Table of contents

  1. Android: dim/darkness of a Dialog

    April 2021

  2. Testing MutableStateFlow without flakiness

    April 2021

  3. Mockito + kotlin Object + BitRise = fail

    April 2021

  4. Python: regex-based tokenizer in 4 lines of code

    April 2021

  5. Full-height BottomSheetDialogFragment

    March 2021

  6. Picasso, Glide, or Fresco

    March 2021

  7. Painless transparent status and navigation bar

    March 2021

  8. Android view crop: clipToPadding and clipChildren

    March 2021

  9. NVidia GT1030: how to run TensorFlow on Ubuntu 16.04

    March 2018

  10. ffmpeg: gapless video splitting and concatenation

    December 2016

  11. BUG: Android Kotlin dex transformation error

    February 2016

  12. Android ART can’t set final fields correctly

    January 2016

  13. The generated R class cannot be found (Android Annotations, AA and product flavors)

    May 2015

  14. Android transparent selector drawable doesn’t work

    May 2015

  15. How to Make Building with Gradle Faster

    October 2014

  16. Android .gitignore (Gradle + Android Studio)

    October 2014

  17. Compass + Yeoman

    October 2014

Content

Android: dim/darkness of a Dialog

class SomeFragment : BottomSheetDialogFragment() {
    override fun getTheme() = R.style.SomeThemeForBottomSheetDialog
<item name="android:backgroundDimAmount">0.35</item>
<style name="R.style.SomeThemeForBottomSheetDialog" parent="@style/ThemeOverlay.MaterialComponents.BottomSheetDialog">
    <item name="bottomSheetStyle">@style/SomeBottomSheet</item>
</style>
<style name="SomeBottomSheet" parent="@style/Widget.Design.BottomSheet.Modal">
    <item name="android:background">@android:color/transparent</item>
</style>

Testing MutableStateFlow without flakiness

  1. We need the observable itself:
private val _countdown = MutableStateFlow(0)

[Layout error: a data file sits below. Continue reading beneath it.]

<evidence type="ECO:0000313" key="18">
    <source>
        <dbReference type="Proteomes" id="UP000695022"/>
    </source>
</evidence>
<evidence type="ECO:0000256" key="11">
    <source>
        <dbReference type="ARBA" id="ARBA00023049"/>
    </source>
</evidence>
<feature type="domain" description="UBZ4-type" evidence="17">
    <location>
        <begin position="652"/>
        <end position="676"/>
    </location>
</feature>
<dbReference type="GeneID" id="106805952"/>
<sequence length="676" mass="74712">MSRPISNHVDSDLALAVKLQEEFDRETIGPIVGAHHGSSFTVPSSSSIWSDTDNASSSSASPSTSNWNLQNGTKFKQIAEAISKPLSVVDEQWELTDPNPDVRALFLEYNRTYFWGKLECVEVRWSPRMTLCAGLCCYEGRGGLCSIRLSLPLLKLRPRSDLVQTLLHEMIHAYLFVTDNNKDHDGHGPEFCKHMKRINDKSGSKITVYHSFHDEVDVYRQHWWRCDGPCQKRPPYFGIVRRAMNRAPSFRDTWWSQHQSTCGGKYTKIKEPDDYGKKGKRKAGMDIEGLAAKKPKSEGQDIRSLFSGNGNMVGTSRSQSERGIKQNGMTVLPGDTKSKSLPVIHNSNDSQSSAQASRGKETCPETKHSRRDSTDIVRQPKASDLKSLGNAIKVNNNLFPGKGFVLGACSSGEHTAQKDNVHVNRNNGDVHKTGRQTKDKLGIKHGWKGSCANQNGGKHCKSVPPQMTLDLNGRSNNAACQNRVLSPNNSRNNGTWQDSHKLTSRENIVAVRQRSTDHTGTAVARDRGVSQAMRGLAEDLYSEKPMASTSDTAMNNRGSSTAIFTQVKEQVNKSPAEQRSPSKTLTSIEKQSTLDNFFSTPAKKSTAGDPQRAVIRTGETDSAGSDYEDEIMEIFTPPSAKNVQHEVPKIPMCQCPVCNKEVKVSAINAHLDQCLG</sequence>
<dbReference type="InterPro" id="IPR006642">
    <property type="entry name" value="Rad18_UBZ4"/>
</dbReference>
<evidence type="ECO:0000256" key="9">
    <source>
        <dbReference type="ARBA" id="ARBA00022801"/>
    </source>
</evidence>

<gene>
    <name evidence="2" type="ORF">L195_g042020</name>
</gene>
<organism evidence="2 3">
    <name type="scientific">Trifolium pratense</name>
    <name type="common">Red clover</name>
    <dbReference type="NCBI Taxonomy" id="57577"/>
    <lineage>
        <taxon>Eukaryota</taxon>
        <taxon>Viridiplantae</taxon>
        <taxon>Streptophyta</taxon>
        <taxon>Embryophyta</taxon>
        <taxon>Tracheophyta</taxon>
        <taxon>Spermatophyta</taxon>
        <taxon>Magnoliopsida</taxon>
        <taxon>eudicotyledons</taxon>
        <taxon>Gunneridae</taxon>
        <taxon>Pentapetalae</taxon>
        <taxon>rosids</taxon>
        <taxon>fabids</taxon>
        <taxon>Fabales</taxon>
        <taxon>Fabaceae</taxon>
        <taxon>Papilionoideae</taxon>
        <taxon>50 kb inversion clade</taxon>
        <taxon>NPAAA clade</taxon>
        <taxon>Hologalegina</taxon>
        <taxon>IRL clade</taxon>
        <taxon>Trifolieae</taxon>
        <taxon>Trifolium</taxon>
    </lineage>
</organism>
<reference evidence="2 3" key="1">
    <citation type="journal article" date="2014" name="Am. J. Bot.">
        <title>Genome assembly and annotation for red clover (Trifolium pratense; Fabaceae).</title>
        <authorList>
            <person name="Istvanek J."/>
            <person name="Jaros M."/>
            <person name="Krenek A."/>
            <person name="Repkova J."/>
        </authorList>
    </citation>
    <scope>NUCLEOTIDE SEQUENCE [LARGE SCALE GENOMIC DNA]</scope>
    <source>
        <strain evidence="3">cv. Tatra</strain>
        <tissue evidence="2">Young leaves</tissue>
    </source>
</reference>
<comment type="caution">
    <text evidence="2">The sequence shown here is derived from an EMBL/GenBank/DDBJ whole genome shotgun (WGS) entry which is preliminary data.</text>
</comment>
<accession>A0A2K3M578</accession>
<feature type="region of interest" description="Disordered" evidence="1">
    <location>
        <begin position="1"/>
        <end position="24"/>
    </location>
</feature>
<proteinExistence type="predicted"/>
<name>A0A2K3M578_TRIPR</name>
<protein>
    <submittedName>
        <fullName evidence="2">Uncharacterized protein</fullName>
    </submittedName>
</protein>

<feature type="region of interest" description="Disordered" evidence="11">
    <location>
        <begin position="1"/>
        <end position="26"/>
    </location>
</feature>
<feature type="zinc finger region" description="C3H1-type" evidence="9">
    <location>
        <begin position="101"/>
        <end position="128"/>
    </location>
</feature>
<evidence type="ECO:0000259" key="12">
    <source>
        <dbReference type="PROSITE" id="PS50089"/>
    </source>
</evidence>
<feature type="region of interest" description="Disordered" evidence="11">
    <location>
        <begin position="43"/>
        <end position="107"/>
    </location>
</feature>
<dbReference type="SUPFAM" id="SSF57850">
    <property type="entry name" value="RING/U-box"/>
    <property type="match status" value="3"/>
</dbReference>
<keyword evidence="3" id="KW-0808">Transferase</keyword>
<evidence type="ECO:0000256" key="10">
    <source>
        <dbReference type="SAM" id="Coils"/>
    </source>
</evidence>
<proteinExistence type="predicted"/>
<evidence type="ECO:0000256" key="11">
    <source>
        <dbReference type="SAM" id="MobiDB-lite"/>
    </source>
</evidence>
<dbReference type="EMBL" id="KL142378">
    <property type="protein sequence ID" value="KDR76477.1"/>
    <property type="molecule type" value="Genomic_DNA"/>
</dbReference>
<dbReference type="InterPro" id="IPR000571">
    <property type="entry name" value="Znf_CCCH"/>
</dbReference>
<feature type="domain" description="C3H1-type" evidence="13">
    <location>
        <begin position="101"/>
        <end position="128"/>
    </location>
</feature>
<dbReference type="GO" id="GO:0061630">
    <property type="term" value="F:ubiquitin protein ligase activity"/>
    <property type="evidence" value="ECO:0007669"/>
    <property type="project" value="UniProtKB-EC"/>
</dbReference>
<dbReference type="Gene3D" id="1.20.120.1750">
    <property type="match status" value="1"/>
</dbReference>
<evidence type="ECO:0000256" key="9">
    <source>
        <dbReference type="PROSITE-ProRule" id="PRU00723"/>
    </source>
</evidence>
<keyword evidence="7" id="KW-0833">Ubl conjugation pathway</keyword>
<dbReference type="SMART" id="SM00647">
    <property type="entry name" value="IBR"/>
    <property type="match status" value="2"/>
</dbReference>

val countdown = _countdown.asStateFlow()

2. Now we need some collector, that we’ll need to use for testing:

val scope = CoroutineScope(Job() + Dispatchers.Main)
val countdownObserver = mock<FlowCollector<Int>>()

scope?.launch { countdown.collect(countdownObserver) }

3. Let’s test:

_countdown.value = 0
verify(countdownObserver).emit(0)

_countdown.value = 0
verify(countdownObserver).emit(0)

The complete snippet.

  1. It fails and it’s the correct behaviour.
  2. Dispatchers.Main is the must! Dispatchers.IO will give you a lot of flakiness!
package com.visa.mobile.feature.payments.usecase

import com.nhaarman.mockitokotlin2.clearInvocations
import com.nhaarman.mockitokotlin2.mock
import com.nhaarman.mockitokotlin2.verify
import com.visa.mobile.common.TestCoroutineRule
import kotlinx.coroutines.*
import kotlinx.coroutines.flow.FlowCollector
import kotlinx.coroutines.flow.MutableStateFlow
import org.junit.Rule
import org.junit.Test

@InternalCoroutinesApi
@ExperimentalCoroutinesApi
class MutableStateFlowTest {
    @get:Rule
    var coroutineRule = TestCoroutineRule()

    @Test
    fun `test MutableStateFlow`() = coroutineRule.runBlockingTest {
        val countdown = MutableStateFlow(0)
        val countdownObserver = mock<FlowCollector<Int>>()

        val scope = CoroutineScope(Job() + Dispatchers.Main)

        scope.launch { countdown.collect(countdownObserver) }

        countdown.value = 0; verify(countdownObserver).emit(0)
        clearInvocations(countdownObserver)
        countdown.value = 0; verify(countdownObserver).emit(0)

        scope.cancel()
    }
}

Mockito + kotlin Object + BitRise = fail

In one of my recent PRs, there was this small change, apart ~1000 other lines of code:

object MockData {
  ...
  val NOW = mock<Now> {